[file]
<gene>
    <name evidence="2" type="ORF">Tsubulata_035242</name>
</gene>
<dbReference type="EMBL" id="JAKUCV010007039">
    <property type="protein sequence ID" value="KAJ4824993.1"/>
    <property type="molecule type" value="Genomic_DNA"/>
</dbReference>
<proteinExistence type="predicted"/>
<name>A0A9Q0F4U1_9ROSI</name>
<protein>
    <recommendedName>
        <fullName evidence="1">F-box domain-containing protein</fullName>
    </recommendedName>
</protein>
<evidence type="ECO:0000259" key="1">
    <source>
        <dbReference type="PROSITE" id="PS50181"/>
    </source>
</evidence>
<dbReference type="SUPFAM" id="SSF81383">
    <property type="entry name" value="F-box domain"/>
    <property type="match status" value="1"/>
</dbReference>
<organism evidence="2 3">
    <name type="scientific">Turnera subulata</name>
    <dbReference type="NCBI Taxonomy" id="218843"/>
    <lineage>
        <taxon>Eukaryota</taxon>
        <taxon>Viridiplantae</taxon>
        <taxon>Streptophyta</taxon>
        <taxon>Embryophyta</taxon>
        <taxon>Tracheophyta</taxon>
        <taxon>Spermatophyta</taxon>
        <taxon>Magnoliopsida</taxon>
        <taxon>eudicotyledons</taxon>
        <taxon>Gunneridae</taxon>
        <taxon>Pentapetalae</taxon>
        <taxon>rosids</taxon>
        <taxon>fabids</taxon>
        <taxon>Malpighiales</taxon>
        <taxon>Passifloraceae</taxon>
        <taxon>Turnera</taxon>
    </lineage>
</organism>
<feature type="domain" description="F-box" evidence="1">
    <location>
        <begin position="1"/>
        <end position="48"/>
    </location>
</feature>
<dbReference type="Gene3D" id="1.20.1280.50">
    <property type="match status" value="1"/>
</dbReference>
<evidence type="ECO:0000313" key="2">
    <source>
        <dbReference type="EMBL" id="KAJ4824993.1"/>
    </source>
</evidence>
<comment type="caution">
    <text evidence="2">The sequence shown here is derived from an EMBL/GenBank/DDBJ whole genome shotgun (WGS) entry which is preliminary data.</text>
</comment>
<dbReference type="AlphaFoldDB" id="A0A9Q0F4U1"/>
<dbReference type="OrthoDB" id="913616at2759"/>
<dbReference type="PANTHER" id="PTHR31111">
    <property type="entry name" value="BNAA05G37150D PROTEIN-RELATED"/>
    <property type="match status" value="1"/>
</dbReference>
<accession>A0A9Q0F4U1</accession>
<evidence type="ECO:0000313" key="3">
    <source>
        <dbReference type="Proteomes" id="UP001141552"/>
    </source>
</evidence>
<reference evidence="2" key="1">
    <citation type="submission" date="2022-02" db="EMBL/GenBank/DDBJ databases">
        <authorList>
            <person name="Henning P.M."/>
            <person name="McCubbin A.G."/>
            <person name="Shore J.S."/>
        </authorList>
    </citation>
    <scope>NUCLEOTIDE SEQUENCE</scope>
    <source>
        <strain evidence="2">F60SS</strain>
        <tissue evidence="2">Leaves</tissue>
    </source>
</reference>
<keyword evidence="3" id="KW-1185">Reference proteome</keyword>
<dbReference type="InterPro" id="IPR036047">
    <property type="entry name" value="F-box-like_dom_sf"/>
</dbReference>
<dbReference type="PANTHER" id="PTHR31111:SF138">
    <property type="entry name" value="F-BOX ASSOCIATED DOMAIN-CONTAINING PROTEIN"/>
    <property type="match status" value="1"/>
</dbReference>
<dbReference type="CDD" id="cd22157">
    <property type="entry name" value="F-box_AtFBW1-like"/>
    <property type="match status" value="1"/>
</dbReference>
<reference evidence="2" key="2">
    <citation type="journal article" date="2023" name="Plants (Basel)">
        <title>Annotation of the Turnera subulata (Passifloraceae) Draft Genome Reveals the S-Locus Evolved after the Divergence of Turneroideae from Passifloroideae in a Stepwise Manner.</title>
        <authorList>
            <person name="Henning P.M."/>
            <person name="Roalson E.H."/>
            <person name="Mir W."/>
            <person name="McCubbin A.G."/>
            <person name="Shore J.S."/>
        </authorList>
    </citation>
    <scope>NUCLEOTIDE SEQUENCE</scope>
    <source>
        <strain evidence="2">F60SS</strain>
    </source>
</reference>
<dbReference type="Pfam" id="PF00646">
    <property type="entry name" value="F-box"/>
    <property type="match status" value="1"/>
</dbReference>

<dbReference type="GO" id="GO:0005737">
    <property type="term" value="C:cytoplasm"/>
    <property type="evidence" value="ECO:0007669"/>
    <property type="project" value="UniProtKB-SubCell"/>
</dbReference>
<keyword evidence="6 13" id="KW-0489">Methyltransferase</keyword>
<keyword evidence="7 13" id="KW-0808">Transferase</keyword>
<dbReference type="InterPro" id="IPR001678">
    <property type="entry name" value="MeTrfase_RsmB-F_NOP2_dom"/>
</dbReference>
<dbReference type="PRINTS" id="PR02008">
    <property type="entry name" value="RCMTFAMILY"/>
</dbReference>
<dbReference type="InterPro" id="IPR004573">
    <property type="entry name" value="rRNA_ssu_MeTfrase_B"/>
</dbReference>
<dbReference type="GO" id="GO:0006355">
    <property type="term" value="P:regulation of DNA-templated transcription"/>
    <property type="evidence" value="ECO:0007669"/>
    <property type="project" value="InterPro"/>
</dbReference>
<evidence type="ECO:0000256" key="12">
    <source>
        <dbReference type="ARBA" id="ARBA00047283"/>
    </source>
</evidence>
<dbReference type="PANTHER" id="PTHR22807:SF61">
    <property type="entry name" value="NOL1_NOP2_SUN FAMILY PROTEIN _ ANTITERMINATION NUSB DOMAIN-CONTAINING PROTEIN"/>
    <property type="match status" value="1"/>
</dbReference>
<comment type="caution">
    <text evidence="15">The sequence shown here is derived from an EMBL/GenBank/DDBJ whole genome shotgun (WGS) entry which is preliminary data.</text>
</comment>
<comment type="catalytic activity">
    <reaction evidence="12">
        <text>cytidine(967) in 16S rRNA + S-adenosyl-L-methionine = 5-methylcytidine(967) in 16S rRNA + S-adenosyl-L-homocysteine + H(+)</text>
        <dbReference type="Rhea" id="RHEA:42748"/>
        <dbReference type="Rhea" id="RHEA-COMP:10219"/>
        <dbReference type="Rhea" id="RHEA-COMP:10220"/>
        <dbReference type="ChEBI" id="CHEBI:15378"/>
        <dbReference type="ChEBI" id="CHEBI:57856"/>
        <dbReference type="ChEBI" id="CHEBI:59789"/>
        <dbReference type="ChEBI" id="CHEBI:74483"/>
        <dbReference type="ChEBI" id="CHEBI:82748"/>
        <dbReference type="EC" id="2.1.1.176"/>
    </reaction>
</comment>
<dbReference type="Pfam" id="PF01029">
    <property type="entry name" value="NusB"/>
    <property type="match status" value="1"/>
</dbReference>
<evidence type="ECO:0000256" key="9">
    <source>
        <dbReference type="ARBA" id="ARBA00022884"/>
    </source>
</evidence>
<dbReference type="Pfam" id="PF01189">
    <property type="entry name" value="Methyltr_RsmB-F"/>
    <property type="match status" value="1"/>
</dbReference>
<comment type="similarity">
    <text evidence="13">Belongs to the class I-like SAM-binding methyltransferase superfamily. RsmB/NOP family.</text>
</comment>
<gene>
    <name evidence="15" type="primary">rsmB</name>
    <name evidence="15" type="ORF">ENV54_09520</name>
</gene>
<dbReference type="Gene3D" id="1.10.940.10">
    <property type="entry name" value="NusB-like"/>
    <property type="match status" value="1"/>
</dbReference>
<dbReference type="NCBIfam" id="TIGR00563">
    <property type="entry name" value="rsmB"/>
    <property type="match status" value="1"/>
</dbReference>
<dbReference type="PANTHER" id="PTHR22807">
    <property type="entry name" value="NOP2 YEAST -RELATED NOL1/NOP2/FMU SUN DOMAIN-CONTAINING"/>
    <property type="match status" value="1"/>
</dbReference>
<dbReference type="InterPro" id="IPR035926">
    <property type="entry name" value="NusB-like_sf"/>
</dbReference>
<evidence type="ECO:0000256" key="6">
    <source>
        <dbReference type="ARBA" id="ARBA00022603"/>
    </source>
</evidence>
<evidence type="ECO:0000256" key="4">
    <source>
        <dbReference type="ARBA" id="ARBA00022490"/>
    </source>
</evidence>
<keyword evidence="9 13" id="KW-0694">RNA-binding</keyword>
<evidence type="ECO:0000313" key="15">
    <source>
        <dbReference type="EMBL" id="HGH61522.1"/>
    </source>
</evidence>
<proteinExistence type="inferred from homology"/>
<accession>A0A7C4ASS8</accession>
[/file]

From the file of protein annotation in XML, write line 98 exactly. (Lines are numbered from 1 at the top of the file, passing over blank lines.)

    <property type="match status" value="1"/>